From Bagley, Wisconsin, I joined the Marines when I was 22.  I was in Company F, 2nd Battalion, 2nd Marine Regiment of the 2nd Marine Division when we went ashore at Tarawa, with amtracs in the 3rd wave to Red Beach 2 on D-Day, 20 November 1943.  We hit the beach at almost 0930.  
What I saw then was shocking, even for a Marine like me who had already been through Guadalcanal.
It’s a bit difficult to report now, but I will do my best with my wife’s help. Out of roughly 200 of us who went in, only 26 of us lived.   The major memory now of combat ops at Betio? Smoke, noise, cries for corpsmen, bodies all over and just plain nauseating smells.  It was hell.  I have no idea how or why I survived.  A lot of it was just plain luck. For the intervening years, those memories never left me.
Prior to Tarawa, I had been at Guadalcanal, and I was in New Zealand for rest, refit and training for Tarawa.  After Tarawa, I was in combat at both Saipan and Tinian.
In supplementary material provided by the Fralicks is a copy of an article in their hometown newspaper.  The article provides useful insights into Bud, the man … the patient, rock-solid and quiet-voiced Marine.  Verbatim, it reads:
“On December 30, 2002 a plain brown envelope was delivered by the US Postal Service to Floyd (Bud) Fralick.  After 57 years he received the medals and ribbons earned in WWII.
“He received the Purple Heart with three stars; presidential citation; good conduct; American Defense; Asiatic-Pacific; American Campaign; and World War II Victory.
“His book “A Badger by the Tale” is available at the Cassville, Bloomington and Fennimore libraries (in southwest Wisconsin).
“After being shot, stabbed and nearly blown up by a Japanese suicide bomber, this WWII soldier receives his Purple Heart.
“By most standards, Floyd Fralick should never have returned to the forested hills that serve as gatekeepers to this tiny village on the Mississippi River (Glen Haven, Wisconsin).  By most standards, he should have died alongside his battle-time brothers on the body-strewn beaches of the South Pacific islands where he fought the only nation-enemy to ever strike United States soil, the Japanese during World War II.
“Against unreasonable odds, Fralick did survive.  He lived through a pistol blast by a Japanese officer that felt like a “hot wire” snaked across his torso’s left side.  He lived through hand-to-hand combat, which once resulted in a bayonet being plunged into his lower right leg.  And he lived through an exploding ammunition depot, the violence of which left him injured on the ground covered in dirt, the bodies of less lucky soldiers close to him.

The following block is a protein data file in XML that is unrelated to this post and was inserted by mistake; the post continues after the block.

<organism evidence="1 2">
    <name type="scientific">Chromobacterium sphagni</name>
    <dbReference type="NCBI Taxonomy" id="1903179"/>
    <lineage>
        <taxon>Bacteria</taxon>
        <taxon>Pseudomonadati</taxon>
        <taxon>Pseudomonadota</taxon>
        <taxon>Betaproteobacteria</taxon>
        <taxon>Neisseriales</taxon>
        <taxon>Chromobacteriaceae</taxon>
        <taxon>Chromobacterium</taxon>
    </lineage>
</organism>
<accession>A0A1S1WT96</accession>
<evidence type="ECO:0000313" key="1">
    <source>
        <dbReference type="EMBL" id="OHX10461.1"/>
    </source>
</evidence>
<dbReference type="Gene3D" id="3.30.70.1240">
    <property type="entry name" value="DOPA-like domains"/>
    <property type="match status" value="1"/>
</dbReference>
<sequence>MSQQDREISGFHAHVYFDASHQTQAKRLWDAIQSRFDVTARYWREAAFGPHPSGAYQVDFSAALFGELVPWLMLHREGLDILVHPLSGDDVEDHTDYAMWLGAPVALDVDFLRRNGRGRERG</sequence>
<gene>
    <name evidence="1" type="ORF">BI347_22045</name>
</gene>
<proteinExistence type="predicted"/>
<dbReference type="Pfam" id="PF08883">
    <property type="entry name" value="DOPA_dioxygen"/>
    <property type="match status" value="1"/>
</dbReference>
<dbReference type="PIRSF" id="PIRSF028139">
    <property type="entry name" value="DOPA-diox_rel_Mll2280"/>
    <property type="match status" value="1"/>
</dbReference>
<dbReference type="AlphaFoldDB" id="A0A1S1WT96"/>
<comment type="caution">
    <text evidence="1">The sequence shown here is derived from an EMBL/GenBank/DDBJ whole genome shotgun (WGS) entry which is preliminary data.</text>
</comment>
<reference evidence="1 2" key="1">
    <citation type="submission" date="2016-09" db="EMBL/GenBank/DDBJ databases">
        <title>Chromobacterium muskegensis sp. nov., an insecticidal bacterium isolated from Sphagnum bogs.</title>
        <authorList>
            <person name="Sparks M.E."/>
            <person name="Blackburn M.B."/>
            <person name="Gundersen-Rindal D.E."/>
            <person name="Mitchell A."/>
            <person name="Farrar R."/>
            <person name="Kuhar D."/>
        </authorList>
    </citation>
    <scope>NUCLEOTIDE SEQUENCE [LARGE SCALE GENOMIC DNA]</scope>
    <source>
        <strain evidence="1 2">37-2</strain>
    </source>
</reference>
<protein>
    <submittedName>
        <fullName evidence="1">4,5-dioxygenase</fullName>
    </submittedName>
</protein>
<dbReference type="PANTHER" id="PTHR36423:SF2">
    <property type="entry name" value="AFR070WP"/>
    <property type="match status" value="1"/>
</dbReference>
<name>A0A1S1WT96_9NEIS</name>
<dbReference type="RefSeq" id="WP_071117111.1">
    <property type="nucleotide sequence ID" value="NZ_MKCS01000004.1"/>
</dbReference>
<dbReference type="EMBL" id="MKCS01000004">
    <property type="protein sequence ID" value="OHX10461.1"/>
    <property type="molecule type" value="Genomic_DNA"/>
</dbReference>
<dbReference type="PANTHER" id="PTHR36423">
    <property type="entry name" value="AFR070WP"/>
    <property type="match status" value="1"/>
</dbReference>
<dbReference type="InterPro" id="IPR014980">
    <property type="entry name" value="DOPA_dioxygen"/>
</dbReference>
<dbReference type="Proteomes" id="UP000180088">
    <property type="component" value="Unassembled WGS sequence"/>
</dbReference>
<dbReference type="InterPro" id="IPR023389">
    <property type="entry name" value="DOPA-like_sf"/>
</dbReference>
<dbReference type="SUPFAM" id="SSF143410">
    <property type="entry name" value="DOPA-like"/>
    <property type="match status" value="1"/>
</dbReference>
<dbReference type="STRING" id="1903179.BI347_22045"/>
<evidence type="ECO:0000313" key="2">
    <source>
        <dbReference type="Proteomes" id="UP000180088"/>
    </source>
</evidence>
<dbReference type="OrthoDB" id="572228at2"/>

“Fralick never reported his injuries – “You made light of them,” he said – to the administrative echelons of the military, nor did his battlefield officers, many of whom Fralick outlived.  So he never received the military’s award for being injured in combat, the Purple Heart.  That is until December 3, when the prestigious medallion finally caught up with him, 57 years after he returned home from war.
“Any one of those wounds would have been rated a Purple Heart if reports of them would have been turned in,” he said of one of the military’s oldest combat medal.  “But I was glad just to be walking around.  And you get the feeling you’re not going to get out of there.”
“After serving four years, during which he stormed numerous beaches in the Solomon Island chain, fighting in five major battles, including the Battle of Tarawa, in which his company was among the first wave to storm the beach – an action that only 26 of the unit’s 202 men survived – he thumbed a ride from Hawaii to the Marine base in San Diego on a homebound aircraft carrier.
“Standing on the ship’s deck, absorbing the sight of his country’s western shore for the first time as a combat veteran, he said, was inexplicable.  “You just can’t imagine,” he continued, his eyes brimming with tears (some 57 years after that event).  Boys would be bawling.  I bawled.”
“Fralick’s family recently fought a war of their own.  After two years of assiduously lobbying the Veterans Service office in Lancaster (Wisconsin) for the medal they knew their family war hero deserved, a plain manila envelope arrived from the military’s National Personnel Records Center in St. Louis.  It contained no letter, no words of acknowledgment or gratitude.  It did contain one flip-top box and four smaller blue cardboard boxes, with inventory stickers with bar codes adhered to their exteriors.
“In the lidded box was Fralick’s Purple Heart.  Three stars, one for each of his injuries, spanned above the profile of George Washington, who implemented the medal’s dissemination during the Revolutionary War.  The smaller boxes contained other medals, including the Good Conduct Marine Corps Medal, which Fralick seemed especially proud to have earned.  ”There’s a hard one to get,” he said.
When a friend asked Fralick’s wife about who presented the medals, thinking maybe a dignitary, an officer or the governor had pinned the time-honored medals to his chest in a hall festooned with banners proclaiming the value of Fralick’s sacrifice, she said, “The mailman presented them.”
Bud, once you became a Marine, you never stopped being a Marine.  Your Marine buddies, your family and your nation are proud of you and your achievements!
Received 01 November 2010
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